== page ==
When I took my four children to Sweden to meet their grandmother e spent the summer there. I was hoping they would get to love clabbered milk as much as I did. I had tried to get as good a result at home in California but was never successful.I was surprised when I found you could buy clabbered milk in the grocery store.
    One child was ten or eleven and the rest younger.I would fix their breakfast and then sit down with them to eat mine. they asked ‘what aree you eating, mom’ I said you would not like this. When they saw me daily just love hat I was eating they plleaded with me to get just a taste. Within a week they loved it and we had it every morning from then on. Grandma

  27. Jenny C
    August 12th, 2011 @ 12:47 pm

    Fun story, wise mom, Ms. Stockton.

  28. Scotty
    August 12th, 2011 @ 10:30 pm

    ~wanders from my cheese cave into the sunlight~ with triscuit in hand i wonder.. can i have some o that? mmmmmm sounds really good S. reminds me of crumbly bleu cheese with veins of green and blue mold. mmmmmm

  29. EvaM
    August 13th, 2011 @ 2:01 am

    My great-grandfather was the dairy (and fruit and vegetable) man for the area in his time. The farm had a spring upon which the milk was cooled; not surprisingly, it was and is called ‘the milk house.’ To this day, it is still our source of water, and the pipes and engineering are a marvel. Go, farmers!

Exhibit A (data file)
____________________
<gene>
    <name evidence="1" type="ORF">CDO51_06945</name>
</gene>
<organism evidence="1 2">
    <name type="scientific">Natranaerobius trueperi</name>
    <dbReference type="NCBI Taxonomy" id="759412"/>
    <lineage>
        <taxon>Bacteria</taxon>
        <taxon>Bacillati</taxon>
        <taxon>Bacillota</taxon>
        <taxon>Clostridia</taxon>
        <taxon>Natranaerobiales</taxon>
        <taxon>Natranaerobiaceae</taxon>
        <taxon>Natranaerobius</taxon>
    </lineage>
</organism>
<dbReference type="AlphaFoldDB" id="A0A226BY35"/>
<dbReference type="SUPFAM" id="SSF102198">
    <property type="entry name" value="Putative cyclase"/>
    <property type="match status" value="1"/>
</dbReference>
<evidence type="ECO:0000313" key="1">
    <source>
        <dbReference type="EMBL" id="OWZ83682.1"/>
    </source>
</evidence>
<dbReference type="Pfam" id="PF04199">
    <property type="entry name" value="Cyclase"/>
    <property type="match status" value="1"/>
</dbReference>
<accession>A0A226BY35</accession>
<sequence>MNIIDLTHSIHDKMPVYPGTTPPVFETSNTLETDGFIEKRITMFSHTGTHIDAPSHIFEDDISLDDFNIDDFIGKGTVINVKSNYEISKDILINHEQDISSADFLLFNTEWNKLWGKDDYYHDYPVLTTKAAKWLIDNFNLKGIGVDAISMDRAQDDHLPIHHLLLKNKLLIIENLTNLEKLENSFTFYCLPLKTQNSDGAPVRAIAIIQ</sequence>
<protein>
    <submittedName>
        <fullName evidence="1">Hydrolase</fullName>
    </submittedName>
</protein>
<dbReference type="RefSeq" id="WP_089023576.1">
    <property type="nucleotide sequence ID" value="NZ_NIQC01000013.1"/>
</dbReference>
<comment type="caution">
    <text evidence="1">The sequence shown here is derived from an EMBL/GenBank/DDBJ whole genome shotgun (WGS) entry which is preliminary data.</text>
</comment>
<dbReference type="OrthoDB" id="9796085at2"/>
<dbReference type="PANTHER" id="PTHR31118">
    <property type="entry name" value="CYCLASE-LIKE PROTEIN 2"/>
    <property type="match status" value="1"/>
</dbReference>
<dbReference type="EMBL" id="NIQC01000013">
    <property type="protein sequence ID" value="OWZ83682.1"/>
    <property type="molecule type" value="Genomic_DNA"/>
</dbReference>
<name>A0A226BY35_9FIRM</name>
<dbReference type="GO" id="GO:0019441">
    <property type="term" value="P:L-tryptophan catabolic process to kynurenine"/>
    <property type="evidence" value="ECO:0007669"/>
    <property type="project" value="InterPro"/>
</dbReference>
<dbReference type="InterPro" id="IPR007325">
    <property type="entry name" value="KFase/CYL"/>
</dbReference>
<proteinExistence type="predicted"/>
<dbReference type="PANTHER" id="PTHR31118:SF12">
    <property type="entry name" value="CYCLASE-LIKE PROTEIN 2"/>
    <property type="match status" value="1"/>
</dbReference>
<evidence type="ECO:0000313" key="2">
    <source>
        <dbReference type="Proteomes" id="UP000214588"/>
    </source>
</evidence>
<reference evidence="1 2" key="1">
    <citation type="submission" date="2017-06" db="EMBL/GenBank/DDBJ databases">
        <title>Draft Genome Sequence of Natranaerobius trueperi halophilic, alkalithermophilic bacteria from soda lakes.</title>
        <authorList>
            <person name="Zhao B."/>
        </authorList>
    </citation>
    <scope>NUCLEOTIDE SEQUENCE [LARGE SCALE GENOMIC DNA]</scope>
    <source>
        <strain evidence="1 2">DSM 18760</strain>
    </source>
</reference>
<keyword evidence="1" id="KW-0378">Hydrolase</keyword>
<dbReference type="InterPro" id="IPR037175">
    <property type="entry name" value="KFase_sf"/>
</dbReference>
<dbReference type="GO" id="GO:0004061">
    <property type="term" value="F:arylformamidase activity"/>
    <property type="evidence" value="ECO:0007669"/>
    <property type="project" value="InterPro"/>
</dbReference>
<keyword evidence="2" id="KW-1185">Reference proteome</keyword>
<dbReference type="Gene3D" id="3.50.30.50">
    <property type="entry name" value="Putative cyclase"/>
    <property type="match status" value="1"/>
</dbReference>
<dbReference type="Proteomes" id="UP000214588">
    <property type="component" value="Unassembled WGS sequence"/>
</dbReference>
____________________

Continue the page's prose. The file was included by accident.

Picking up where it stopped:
30. Carol
    August 13th, 2011 @ 5:42 pm

    I have a recipe for sour milk chocolate cake… handed down. Mom always told me there are four kinds of milk… buttermilk, clabber milk (which she loved), sour milk and sweet milk.

  31. Random Charlie Fan
    August 14th, 2011 @ 8:09 am

    Aaaahh, these posts you put up are so wonderful! Thanks for giving us all a taste of what life is like there ;D

  32. LeFiffre
    August 15th, 2011 @ 1:57 pm

    Just tickled. The continual unfolding and discovery amazes…thanks!

  33. penny
    August 16th, 2011 @ 8:38 pm

    that is really really interesting. i would love to see a couple photos of the different stages.

  34. Bethany
    August 19th, 2011 @ 10:11 am

    Oh Shreve what a great post. So sad that we have become so far removed from our food! I love that you are showing us all how we CAN be living, and should be living our lives right now! Thank you!

  35. Jennifer
    August 22nd, 2011 @ 8:45 am

    :) Awesome!

    I really wish we still had things like milkmen. I would love fresh milk on my doorstep every morning.

  36. angela davis
    January 2nd, 2013 @ 3:44 pm

    seems silly for tears to well-up in my eyes over a site but i’ve been looking for this info for a long time. i knew it was okay to drink my raw milk at these different stages but i hadn’t been brave enough. THANK YOU!

Leave a Reply

  • More, Elsewhere

    • tdcbuttonb
    • newshopbutton16s
    • IGflicka
  • Tweets

  • Follow Honey Rock Dawn

    Enter your email address to receive new posts via email.

  • My Books

    • tdccoverbutton
    • ten
  • On My Bookshelf

  • Categories

  • RSS